Employment Law Articles

Video Resumes Raise New Legal Concerns

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            Video resumes are becoming more popular, especially among younger workers. In some cases a video resume is used in place of a paper version, while in others it is supplemental. A recent survey conducted by Vault Inc., a company providing online career information, found that a majority of employers would view video resumes as part of its hiring decision. Specifically, they stated a video would provide a better sense of the candidate’s experience, and permit them to gauge a person’s speaking ability, leadership, poise, eye contact, and charisma.

Careless Remarks Can Doom Otherwise Lawful Termination

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In a recent case handed down by the U.S. District Court for Connecticut, site an employer’s motion for summary judgment was denied because of careless comments made by supervisors prior to and during a discharge meeting. Dupee v. Klaff’s Inc., 2006 U.S. Dist. LEXIS 81592 (Nov. 8, 2006). A security guard employed by Klaff’s was injured in an on the job motor vehicle accident. Following his injury he missed approximately one month of work and continued to be absent periodically for medical treatment. All time off was covered by the Family and Medical Leave Act. He was terminated about one year after the accident for alleged poor performance, including failures to report off when absent.

Employer Immigration Requirements

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            The main statute governing a company’s obligations under federal immigration law is the Immigration Reform and Control Act of 1986 (“IRCA”). Provisions of the Act require every employer to verify the identity and work authorization status of every employee through completion of an I-9 form.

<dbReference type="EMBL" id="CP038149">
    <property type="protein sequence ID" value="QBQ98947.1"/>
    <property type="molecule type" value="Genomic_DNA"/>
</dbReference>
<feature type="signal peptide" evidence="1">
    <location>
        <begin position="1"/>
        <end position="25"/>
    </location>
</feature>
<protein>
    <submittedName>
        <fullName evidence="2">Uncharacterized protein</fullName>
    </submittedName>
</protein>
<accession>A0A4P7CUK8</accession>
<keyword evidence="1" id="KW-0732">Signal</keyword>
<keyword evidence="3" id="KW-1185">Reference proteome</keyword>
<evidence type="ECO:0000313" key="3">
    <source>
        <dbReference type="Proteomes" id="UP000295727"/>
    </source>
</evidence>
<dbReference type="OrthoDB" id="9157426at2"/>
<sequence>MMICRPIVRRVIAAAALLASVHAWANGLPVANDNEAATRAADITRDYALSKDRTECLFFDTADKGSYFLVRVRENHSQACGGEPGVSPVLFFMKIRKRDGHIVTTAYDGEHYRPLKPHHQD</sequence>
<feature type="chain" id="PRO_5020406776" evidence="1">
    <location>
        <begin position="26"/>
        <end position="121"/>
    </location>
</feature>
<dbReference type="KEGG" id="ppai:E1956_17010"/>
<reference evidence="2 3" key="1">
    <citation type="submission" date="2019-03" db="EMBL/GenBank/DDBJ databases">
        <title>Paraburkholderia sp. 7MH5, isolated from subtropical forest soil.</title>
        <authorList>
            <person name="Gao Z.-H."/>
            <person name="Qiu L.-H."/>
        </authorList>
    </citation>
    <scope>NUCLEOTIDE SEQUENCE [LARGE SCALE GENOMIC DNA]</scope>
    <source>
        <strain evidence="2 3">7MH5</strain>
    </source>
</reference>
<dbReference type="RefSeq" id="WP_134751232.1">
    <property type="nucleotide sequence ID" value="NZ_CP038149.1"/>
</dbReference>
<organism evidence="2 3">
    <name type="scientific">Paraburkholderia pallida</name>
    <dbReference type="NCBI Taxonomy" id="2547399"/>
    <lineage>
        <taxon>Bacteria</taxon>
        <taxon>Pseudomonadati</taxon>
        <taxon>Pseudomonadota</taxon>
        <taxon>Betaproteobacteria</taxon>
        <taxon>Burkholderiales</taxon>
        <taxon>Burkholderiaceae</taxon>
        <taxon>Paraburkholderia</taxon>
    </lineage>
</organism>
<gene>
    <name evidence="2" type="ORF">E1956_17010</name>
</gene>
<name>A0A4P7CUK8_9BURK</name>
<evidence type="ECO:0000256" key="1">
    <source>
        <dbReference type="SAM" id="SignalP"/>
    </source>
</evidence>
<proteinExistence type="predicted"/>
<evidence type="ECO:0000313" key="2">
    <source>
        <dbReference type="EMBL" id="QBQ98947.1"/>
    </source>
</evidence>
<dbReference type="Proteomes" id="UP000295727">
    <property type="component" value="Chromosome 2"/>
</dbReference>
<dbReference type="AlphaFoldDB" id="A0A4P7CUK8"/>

Employee Negligence Waivers Violate Public Policy

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            In a case of first impression, the Connecticut Supreme Court ruled that an agreement between an employer and employee precluding the employee’s right to bring a negligence claim against the employer is void as a matter of public policy. Brown v Soh, 280 Conn. 494 (2006). In this case the Skip Barber Racing School required its employee instructors to sign exculpatory agreements, which waived their right to bring suit against Skip Barber even when the School’s negligence caused them injury.  

Jailed Employees Present Unique Challenges

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            When employers receive notice that an employee has been arrested for committing a crime they often are unsure of their options. In Connecticut employers do not have to wait for the criminal justice system to determine guilt or innocence before taking action. You may terminate the employee before a final determination is made by the courts, or alternatively you may wait until a verdict is rendered.


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